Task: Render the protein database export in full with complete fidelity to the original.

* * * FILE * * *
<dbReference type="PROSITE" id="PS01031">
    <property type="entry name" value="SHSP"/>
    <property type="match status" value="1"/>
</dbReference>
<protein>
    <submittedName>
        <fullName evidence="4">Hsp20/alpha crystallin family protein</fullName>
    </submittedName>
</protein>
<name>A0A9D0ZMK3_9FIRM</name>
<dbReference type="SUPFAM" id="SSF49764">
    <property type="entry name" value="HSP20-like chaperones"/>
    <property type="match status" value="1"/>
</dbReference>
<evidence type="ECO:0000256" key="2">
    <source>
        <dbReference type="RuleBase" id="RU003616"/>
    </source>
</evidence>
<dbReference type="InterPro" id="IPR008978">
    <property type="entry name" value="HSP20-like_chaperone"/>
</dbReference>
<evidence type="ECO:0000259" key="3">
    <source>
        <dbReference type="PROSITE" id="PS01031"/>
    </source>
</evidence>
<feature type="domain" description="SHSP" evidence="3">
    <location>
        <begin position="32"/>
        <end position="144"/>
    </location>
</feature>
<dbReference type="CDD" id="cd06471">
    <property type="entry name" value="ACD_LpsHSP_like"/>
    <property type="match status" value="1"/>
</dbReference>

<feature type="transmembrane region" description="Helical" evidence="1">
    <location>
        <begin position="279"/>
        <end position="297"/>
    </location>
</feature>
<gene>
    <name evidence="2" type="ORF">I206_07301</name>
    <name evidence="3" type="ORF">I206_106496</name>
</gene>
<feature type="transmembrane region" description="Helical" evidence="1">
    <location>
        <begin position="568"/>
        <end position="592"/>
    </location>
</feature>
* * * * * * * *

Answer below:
<dbReference type="PROSITE" id="PS01031">
    <property type="entry name" value="SHSP"/>
    <property type="match status" value="1"/>
</dbReference>
<protein>
    <submittedName>
        <fullName evidence="4">Hsp20/alpha crystallin family protein</fullName>
    </submittedName>
</protein>
<name>A0A9D0ZMK3_9FIRM</name>
<dbReference type="SUPFAM" id="SSF49764">
    <property type="entry name" value="HSP20-like chaperones"/>
    <property type="match status" value="1"/>
</dbReference>
<evidence type="ECO:0000256" key="2">
    <source>
        <dbReference type="RuleBase" id="RU003616"/>
    </source>
</evidence>
<dbReference type="InterPro" id="IPR008978">
    <property type="entry name" value="HSP20-like_chaperone"/>
</dbReference>
<evidence type="ECO:0000259" key="3">
    <source>
        <dbReference type="PROSITE" id="PS01031"/>
    </source>
</evidence>
<feature type="domain" description="SHSP" evidence="3">
    <location>
        <begin position="32"/>
        <end position="144"/>
    </location>
</feature>
<dbReference type="CDD" id="cd06471">
    <property type="entry name" value="ACD_LpsHSP_like"/>
    <property type="match status" value="1"/>
</dbReference>

<feature type="transmembrane region" description="Helical" evidence="1">
    <location>
        <begin position="279"/>
        <end position="297"/>
    </location>
</feature>
<gene>
    <name evidence="2" type="ORF">I206_07301</name>
    <name evidence="3" type="ORF">I206_106496</name>
</gene>
<feature type="transmembrane region" description="Helical" evidence="1">
    <location>
        <begin position="568"/>
        <end position="592"/>
    </location>
</feature>